Markets could keep from plunging as Obama and Republicans negotiate, but things won't be pretty if America can't pay its bills
As Mondays on Wall Street go, this one wasn't black, or even charcoal. It was a sort of dishwater gray - murky, but by no means scary. The Dow and the S&P closed down more than a half percentage point at the end of trading, delivering relatively light losses for a day when many analysts had worried Washington's debt-ceiling standoff would finally draw a harsh rebuke from markets.
So, congratulations, lawmakers. You went one more day without tanking the economy. But don't get the wrong idea. You're about to run out of time, if not with the markets, than with American consumers.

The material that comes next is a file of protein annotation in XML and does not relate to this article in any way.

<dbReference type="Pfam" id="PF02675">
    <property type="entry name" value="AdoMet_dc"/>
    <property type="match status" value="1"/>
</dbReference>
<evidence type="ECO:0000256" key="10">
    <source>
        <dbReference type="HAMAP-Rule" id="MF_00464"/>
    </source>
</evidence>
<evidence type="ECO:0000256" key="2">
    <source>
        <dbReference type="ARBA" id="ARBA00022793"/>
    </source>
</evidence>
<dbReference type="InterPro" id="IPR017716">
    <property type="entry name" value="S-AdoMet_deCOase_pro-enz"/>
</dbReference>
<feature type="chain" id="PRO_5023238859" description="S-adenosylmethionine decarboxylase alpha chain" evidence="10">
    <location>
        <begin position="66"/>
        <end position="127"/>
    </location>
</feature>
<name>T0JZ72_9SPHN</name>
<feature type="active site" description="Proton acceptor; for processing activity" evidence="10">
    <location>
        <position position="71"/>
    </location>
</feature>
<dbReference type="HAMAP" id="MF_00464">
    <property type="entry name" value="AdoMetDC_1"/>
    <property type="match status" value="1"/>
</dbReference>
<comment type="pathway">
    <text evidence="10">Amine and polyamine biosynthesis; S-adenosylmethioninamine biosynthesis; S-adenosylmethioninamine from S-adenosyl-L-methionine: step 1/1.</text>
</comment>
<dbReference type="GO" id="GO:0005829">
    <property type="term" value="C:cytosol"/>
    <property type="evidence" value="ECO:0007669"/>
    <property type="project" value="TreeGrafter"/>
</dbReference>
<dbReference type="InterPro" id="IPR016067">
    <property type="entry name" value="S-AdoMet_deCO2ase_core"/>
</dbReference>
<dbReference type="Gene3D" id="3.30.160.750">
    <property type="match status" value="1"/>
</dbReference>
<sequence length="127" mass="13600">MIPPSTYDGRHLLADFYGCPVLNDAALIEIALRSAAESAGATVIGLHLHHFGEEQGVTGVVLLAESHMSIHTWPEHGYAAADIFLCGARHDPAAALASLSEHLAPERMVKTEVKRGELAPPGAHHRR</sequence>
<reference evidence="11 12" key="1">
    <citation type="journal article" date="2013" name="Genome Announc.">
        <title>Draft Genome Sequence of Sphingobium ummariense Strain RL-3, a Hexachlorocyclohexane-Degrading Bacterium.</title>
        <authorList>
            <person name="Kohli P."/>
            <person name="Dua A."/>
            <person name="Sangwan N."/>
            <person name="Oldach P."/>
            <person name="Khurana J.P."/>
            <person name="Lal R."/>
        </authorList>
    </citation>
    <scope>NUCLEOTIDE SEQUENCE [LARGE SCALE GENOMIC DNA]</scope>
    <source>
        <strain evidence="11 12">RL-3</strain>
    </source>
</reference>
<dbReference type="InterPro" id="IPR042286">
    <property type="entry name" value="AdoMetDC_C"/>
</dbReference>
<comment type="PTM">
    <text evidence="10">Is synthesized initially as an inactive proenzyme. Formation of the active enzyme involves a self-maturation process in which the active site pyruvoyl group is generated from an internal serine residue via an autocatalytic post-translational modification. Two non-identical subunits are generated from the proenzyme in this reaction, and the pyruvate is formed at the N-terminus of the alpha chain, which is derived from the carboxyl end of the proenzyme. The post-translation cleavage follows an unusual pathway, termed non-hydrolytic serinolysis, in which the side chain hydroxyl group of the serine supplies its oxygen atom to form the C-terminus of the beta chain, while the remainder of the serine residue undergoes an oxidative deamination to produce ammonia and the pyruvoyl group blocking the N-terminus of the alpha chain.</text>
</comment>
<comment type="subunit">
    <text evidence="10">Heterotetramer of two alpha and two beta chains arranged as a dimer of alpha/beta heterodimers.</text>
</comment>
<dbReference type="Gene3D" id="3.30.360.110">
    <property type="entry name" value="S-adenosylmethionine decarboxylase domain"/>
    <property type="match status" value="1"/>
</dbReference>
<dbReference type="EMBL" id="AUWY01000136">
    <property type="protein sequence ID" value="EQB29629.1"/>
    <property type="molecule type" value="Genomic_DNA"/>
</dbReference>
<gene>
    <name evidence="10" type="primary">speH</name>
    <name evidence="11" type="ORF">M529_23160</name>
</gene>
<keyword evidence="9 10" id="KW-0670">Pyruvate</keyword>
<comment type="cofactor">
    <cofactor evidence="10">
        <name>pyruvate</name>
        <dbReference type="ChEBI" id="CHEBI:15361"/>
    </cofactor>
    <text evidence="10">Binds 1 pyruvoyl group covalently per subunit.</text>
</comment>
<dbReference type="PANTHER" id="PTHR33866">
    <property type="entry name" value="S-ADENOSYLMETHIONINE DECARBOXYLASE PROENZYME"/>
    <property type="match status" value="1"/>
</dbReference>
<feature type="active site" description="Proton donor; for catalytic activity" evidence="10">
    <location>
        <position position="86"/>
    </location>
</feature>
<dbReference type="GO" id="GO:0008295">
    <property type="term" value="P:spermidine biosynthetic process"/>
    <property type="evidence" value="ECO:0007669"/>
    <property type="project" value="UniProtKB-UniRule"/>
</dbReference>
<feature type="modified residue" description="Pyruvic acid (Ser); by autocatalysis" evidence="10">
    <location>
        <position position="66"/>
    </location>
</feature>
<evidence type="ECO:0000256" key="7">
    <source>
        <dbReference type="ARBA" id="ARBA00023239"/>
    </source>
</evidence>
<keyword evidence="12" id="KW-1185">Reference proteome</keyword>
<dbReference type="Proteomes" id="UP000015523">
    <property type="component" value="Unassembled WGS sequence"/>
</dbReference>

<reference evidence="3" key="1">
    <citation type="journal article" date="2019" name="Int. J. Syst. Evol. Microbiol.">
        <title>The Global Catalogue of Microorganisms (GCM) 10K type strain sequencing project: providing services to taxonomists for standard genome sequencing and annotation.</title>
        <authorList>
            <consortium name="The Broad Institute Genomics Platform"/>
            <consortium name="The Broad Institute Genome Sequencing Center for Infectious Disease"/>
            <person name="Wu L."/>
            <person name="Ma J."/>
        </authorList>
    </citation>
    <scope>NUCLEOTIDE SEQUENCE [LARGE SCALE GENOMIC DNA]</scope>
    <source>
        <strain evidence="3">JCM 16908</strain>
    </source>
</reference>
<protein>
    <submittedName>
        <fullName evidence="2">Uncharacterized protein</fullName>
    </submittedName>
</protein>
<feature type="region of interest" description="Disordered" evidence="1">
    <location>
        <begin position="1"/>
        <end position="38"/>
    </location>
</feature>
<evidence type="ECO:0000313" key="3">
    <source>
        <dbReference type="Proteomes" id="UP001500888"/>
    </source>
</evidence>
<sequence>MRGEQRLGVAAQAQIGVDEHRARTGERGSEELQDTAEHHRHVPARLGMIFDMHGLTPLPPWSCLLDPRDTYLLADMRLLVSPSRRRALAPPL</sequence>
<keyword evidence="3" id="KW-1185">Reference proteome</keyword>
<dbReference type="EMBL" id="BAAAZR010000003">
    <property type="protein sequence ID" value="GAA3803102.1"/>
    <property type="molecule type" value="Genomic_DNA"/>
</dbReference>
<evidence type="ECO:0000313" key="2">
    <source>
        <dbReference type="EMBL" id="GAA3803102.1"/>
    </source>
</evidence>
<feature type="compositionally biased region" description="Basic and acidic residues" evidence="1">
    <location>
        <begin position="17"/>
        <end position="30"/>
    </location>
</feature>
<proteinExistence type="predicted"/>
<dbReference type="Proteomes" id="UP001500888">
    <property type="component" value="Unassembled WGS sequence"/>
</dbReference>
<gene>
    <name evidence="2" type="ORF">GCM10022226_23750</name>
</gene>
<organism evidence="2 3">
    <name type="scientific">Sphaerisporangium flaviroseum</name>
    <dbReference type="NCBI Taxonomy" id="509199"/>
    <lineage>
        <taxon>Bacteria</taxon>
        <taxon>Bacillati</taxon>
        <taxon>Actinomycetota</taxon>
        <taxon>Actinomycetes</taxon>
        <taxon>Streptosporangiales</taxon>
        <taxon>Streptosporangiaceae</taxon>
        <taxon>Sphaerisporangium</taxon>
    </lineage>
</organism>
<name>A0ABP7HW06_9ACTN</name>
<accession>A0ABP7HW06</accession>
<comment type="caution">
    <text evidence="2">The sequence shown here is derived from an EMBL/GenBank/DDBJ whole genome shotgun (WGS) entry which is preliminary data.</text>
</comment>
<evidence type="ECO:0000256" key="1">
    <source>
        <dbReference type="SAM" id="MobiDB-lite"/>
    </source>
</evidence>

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The debt-limit debate, if left unresolved, could still bludgeon the U.S. recovery in two main ways. A market reaction is the first: The moment bond traders, or stock traders, become convinced lawmakers that aren't going to raise the debt limit by August 2, they could trigger a sell-off on par with the plunge that followed the first failed vote on the Troubled Asset Relief Program in the fall of 2008. Sure enough, analyst firm MKM Partners warned clients on Monday, "The current debt-ceiling impasse has the same feel to it that the TARP vote did back in 2008."